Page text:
Basu Chatterji's balcony learning movie (2023)

Basu Chatterji's balcony learning movie (1)

Basu Chatterji'sRajnigandhait was like a breath of fresh air in the 1970s Bombay film universe. At a time when the angry young man was starting to dominate the celluloid screens, Amol Palekar was as unlike a hero as you could get. He was the common man who traveled on buses, had no heroics and did not breathe fire and brimstone on his opponents. Basu Chatterji's Middle of the Road Cinema hit the scene and surprised the moviegoer with its everyday situations and stories that had an undercurrent of humor. Chatterji addressed an audience he liked to call "Balcony Learning".

Anirudha Bhattacharjee, author ofBasu Chatterji και Middle-of-the-Road Cinemawrites an entertaining and moving account of the life and work of Basu Chatterji, one of Indian cinema's most underrated directors. The feel-good, slice-of-life recall of Chatterji's films is perhaps the highest for himRajnigandha, Chotisi Baat, Baaton Baaton Mein, Khatta Meetha, Piya Ka GharandPriyatama. Apart from theseSara Akash, Swami, Ratnadeepand the iconicRajanfor television, it was Chatterji's calling card. But for a prolific director like Chatterji, who was known for his low budget and tightly scheduled film production, these are only the tip of the iceberg in a body of work that includes more than 40 films and about half a dozen TV serials.

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Bhattacharjee has done painstaking research, which includes interviews with more than 100 cast and crew members, colleagues and colleagues, friends and family of the director, in addition to numerous interviews with the director (before he died), to write what is clearly a definitive biography of Chatterji. Exploring the various aspects of the director's craft - including his penchant for making low-budget films, his preference for always having a script ready and his use of background music to drive the story forward - Bhattacharjee's book is a delightful read. It will appeal to fans of Chatterji's films as well as those who may not be familiar with the director's work.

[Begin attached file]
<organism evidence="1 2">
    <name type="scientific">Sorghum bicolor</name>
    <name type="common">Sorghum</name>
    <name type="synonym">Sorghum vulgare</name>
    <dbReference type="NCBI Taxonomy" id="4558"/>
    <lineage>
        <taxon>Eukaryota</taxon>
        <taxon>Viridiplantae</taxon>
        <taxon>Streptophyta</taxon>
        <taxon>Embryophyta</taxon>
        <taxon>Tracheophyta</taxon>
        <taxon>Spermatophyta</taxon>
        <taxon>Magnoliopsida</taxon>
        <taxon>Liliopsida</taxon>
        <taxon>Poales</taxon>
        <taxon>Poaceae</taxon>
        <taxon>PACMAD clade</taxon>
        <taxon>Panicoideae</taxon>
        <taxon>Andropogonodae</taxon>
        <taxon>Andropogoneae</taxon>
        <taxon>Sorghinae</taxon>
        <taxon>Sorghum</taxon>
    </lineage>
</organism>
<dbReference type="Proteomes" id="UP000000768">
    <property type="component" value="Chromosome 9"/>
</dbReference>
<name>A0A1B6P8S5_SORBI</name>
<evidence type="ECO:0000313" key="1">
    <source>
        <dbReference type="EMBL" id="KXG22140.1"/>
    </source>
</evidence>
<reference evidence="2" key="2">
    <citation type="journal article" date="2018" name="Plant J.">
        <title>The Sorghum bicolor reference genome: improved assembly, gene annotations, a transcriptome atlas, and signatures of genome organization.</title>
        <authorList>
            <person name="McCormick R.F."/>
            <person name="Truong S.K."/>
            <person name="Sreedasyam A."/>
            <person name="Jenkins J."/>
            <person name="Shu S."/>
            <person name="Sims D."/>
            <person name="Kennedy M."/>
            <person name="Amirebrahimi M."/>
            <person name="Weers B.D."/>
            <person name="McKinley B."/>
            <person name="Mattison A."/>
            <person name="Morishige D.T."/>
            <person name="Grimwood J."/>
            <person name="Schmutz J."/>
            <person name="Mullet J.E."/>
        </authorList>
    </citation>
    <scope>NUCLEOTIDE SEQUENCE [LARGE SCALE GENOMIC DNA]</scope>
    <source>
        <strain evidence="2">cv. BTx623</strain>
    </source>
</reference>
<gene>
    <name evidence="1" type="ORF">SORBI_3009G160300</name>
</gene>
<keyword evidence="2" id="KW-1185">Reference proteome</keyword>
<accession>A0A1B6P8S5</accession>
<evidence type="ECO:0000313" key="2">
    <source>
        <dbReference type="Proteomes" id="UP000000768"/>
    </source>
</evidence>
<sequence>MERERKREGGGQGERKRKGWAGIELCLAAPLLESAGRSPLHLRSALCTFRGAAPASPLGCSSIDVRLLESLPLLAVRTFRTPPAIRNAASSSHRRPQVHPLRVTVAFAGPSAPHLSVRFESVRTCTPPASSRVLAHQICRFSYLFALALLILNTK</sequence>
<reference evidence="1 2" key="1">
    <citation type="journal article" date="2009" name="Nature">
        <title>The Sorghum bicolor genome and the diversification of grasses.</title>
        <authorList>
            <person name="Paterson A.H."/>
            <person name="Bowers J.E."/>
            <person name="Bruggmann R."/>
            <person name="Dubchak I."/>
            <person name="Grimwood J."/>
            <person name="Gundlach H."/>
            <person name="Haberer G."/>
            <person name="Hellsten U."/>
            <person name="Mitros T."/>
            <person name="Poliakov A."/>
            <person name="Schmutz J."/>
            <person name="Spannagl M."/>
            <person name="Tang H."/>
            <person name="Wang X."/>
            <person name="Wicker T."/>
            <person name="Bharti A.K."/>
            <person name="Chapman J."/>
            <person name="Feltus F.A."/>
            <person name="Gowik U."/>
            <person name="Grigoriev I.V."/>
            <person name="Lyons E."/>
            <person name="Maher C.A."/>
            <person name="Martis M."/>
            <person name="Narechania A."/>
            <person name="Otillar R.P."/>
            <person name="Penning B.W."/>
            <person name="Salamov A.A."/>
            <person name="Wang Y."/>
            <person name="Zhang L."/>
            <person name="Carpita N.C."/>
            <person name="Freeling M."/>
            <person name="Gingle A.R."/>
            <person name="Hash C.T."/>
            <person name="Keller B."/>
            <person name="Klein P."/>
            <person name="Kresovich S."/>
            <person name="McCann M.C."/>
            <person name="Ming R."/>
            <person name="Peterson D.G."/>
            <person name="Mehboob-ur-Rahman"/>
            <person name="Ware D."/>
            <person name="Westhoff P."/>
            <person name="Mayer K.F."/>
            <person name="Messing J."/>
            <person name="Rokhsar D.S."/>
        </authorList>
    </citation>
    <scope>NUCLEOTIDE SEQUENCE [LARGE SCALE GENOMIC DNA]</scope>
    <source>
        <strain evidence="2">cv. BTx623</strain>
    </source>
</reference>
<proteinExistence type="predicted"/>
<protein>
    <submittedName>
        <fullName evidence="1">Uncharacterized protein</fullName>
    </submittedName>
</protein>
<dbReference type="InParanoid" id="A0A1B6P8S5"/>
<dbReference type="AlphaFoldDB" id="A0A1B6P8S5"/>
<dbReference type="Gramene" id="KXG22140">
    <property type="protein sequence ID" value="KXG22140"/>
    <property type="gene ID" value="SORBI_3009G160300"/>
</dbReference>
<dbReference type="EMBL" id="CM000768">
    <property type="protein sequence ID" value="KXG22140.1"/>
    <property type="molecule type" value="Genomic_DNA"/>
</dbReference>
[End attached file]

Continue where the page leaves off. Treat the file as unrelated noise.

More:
Filled with anecdotes, the book also gives the reader an overview of the dynamics of the film industry between the 1970s and 1990s. The book gives an insight into Chatterji's storytelling and how he explores 'serious' issues with a light touch. The author writes: “Serious moviegoers looking for life-changing equations in a movie will have a problem withBaton Baton Mein,since, like most of Basu's films, it had no message to drive home. As a narrator, Basu also remained on the side of conservatism, asserting the importance of marriage not only as a necessary milestone in life but also as a proof of long-term commitment. But it was Basu. Believing in simple solutions to complex problems, he hardly broke the basic paradigms that made social revolutionaries talk about poverty, socialism and mass struggle in spas and five-star cafes."

And perhaps that is why some of his serious films such asEk Ruka Hua FaislaandBreathe Parayesidelined as they did not fit the typical mold of Chatterji films. Bhattacharjee's approach to examining Basu's work is comprehensive and will appeal to the serious film buff and casual reader. It will surely inspire readers to watch more of Chatterji's films.

Interview with author Anirudha Bhattacharjee

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All your previous books have been about composers or singers. This is your first book about an instructor. Can you tell us what inspired you to write this book and why you chose Basu Chatterji as the subject of your book.

Anirunda:The idea came when I met Basu Chatterji in 2014 during an exhibition in Kolkata. I always liked his movies. Most of his 1970s cinema was part of my coming of age. I also found that there was very little literature about him. Instead, it was a lot for Hrishikesh Mukherjee. Everyone is writing about Gulzar. The same stories are told and repeated as WhatsApp forwards. People consider themselves intellectuals by analyzing Gulzar, no matter how silly and irrelevant the analysis is 😀. Basu-da, poor thing, there was almost no analysis of his biography. Forget analysis. even stories were hard to come by.

So I thought, why not write a book? My R D Burman book was already there. It did quite well, both critically and commercially, which gave me confidence in my ability to write a non-fiction book. Music is my forte, but I have remained a cinephile. I watch at least 5-6 movies (may be the same movie over and over again) every week. And I identified very strongly with Basu-da's 1970s cinema.